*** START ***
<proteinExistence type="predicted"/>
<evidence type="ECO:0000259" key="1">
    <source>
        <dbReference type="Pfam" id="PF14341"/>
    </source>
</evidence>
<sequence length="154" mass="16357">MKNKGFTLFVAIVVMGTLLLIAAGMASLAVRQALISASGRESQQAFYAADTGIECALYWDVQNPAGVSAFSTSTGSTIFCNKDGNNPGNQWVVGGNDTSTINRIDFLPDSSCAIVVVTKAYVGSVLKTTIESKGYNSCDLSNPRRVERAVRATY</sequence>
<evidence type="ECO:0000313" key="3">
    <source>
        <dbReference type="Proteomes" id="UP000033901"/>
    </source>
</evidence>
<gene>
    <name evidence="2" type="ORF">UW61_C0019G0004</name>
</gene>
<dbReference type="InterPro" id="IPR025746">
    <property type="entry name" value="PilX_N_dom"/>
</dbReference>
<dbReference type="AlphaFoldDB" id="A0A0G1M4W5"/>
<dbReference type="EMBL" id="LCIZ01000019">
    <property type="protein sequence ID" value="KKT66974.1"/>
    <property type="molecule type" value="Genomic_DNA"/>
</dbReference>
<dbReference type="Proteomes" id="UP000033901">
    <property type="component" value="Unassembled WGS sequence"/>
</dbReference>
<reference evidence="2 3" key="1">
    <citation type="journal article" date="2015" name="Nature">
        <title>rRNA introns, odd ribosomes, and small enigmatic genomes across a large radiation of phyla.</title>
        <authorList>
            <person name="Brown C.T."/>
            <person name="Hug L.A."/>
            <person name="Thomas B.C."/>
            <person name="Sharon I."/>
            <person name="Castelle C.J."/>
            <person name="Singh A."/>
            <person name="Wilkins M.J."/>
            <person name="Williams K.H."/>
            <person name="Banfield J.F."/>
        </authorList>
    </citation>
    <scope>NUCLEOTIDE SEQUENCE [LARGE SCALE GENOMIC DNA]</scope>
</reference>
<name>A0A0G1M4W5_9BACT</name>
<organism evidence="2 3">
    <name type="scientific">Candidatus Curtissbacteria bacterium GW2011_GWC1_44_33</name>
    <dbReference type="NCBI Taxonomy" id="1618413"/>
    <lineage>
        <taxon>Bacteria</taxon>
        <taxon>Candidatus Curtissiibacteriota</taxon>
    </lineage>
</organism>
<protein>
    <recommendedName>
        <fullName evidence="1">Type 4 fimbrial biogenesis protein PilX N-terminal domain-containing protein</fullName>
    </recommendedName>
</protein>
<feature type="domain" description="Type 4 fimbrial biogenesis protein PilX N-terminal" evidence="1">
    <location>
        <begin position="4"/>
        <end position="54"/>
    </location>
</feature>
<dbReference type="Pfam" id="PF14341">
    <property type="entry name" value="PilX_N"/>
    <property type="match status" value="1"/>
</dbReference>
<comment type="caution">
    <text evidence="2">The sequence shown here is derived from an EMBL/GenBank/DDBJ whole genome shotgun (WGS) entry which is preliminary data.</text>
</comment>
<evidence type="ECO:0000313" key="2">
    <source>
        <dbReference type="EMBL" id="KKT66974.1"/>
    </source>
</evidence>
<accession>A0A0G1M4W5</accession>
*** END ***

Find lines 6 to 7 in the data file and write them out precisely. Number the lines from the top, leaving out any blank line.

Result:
</evidence>
<sequence length="154" mass="16357">MKNKGFTLFVAIVVMGTLLLIAAGMASLAVRQALISASGRESQQAFYAADTGIECALYWDVQNPAGVSAFSTSTGSTIFCNKDGNNPGNQWVVGGNDTSTINRIDFLPDSSCAIVVVTKAYVGSVLKTTIESKGYNSCDLSNPRRVERAVRATY</sequence>